According to The Institute of Internal Auditors (https://na.theiia.org) —
“Internal auditing is an independent, objective assurance and consulting activity designed to add value and improve an organization’s operations. It helps an organization accomplish its objectives by bringing a systematic, disciplined approach to evaluate and improve the effectiveness of risk management, control, and governance processes.”
During the normal course of business, department heads – identify operational risks; develop and document policies and procedures to mitigate these risks; and train their staff on the procedures. These policies and procedures are amended, probably annually by the responsible department. Internal auditors validate that the policies and procedures are followed and effective at minimizing financial risk.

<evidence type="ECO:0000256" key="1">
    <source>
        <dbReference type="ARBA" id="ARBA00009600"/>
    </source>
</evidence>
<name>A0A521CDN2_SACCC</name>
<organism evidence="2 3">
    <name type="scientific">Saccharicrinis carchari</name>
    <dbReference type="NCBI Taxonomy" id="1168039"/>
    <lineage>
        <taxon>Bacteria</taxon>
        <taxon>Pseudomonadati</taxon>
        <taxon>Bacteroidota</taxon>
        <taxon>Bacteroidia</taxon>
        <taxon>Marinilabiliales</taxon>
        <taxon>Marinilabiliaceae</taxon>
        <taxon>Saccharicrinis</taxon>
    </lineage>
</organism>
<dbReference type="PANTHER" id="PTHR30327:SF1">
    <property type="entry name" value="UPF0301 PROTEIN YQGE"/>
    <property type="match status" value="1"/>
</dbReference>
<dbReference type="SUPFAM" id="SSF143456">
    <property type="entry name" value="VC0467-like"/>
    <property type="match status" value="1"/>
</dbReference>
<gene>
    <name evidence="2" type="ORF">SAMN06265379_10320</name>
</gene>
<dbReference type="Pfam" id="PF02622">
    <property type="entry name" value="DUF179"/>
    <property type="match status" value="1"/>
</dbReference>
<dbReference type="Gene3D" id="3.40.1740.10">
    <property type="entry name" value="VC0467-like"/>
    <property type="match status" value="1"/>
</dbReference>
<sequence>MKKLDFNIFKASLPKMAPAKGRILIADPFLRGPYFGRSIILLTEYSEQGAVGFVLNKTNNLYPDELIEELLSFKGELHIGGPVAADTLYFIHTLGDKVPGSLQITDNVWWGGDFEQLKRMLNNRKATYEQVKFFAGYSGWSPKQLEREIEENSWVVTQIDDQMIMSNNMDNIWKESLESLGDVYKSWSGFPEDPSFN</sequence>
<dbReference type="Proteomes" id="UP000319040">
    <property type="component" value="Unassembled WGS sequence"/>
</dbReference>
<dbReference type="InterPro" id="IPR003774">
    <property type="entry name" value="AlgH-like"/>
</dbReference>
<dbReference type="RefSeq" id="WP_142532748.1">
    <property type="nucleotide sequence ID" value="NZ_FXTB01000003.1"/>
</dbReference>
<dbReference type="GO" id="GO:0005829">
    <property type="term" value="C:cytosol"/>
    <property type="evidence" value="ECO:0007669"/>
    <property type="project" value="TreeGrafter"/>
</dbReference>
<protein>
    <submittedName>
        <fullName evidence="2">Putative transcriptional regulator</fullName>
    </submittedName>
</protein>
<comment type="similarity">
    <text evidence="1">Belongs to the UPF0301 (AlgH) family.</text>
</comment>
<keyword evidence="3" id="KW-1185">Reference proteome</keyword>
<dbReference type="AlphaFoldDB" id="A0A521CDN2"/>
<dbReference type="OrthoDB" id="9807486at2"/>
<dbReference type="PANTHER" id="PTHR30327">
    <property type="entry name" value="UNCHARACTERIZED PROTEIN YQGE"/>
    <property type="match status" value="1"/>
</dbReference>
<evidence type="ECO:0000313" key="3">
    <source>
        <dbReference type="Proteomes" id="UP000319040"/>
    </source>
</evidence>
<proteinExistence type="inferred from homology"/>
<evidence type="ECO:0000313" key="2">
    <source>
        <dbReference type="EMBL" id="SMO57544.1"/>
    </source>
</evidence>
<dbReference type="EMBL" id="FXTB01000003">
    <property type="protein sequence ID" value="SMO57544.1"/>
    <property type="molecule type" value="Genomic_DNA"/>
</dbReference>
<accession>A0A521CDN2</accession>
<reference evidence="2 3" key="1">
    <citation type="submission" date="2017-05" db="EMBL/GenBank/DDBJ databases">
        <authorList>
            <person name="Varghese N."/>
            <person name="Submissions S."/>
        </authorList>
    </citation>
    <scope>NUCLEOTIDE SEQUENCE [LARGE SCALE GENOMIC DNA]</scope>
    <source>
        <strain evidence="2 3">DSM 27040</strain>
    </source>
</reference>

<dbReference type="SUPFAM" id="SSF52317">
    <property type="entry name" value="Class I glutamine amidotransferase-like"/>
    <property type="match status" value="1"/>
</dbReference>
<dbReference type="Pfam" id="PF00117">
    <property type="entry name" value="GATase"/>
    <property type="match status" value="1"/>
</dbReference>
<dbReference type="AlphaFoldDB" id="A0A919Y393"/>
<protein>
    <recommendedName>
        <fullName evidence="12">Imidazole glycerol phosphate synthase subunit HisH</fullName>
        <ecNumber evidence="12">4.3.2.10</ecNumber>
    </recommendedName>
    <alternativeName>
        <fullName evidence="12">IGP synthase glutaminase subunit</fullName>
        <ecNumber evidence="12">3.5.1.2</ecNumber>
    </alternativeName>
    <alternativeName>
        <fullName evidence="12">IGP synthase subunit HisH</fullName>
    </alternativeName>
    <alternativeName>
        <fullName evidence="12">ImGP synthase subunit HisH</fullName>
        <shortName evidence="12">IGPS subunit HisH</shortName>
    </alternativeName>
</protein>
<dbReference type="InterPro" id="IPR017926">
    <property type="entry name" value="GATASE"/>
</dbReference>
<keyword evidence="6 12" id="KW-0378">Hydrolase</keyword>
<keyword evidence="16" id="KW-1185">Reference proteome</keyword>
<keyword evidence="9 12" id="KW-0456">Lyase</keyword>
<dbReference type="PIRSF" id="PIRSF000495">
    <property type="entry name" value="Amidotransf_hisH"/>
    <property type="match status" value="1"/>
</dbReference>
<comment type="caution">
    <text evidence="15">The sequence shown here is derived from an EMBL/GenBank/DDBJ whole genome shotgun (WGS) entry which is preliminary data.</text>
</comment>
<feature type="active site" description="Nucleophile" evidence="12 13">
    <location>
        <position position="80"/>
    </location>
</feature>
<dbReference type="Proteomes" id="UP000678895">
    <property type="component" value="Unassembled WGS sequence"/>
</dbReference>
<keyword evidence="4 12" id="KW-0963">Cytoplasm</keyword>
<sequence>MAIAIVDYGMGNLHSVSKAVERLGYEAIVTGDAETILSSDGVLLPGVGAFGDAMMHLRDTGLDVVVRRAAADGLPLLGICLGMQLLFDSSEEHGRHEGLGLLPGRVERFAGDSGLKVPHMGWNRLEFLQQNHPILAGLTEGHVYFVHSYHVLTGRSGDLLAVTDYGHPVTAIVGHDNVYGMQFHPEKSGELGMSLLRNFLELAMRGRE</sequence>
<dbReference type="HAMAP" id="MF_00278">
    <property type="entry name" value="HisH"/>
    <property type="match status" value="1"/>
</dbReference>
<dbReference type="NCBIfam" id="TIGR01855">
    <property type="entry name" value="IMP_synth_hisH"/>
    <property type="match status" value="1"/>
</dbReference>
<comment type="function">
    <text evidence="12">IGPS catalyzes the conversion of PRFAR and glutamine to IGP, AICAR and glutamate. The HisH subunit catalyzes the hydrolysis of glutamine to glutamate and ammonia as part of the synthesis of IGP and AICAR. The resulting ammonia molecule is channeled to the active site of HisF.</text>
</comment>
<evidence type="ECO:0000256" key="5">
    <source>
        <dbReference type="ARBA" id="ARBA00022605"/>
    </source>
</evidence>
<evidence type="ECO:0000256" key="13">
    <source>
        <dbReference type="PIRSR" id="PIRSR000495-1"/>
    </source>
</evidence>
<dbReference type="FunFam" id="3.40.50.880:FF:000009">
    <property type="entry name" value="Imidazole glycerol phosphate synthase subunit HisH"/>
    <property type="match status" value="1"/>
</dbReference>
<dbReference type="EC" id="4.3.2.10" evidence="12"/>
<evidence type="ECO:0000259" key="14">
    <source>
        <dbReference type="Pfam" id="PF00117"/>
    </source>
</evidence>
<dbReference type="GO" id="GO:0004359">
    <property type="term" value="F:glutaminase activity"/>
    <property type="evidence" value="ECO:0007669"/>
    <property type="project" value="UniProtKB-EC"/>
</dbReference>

But, recent market turmoil revealed additional risks that if not addressed expose the company to brand and reputational risks, as well as financial risk. The role of the internal auditor is expanding and the approach employed is evolving. Internal Auditors are accountable for reviewing current processes and improving them when possible, by implementing best practices.
A proper internal audit approach includes understanding business goals usually identified through senior manager interviews, preparing risk assessments, scoping key audit areas, evaluating controls, creating remediation plans, and testing controls. An internal auditor must be able to evaluate, assess and implement controls across business areas.
According to the 2012 Internal Audit Capabilities and Needs Survey (Protiviti March 2012), identified themes for 2012 are associated with technology and the risks presented, such as IT Asset Management; Vendor Negotiations; Fraud; Social Media Applications; Cloud Computing; Continuous Auditing/Monitoring.
What has been your experience?© Copyright 2012 Regis Quirin, All rights Reserved. Written For: CFO Tips - What you need to know, to be a CFO TODAY!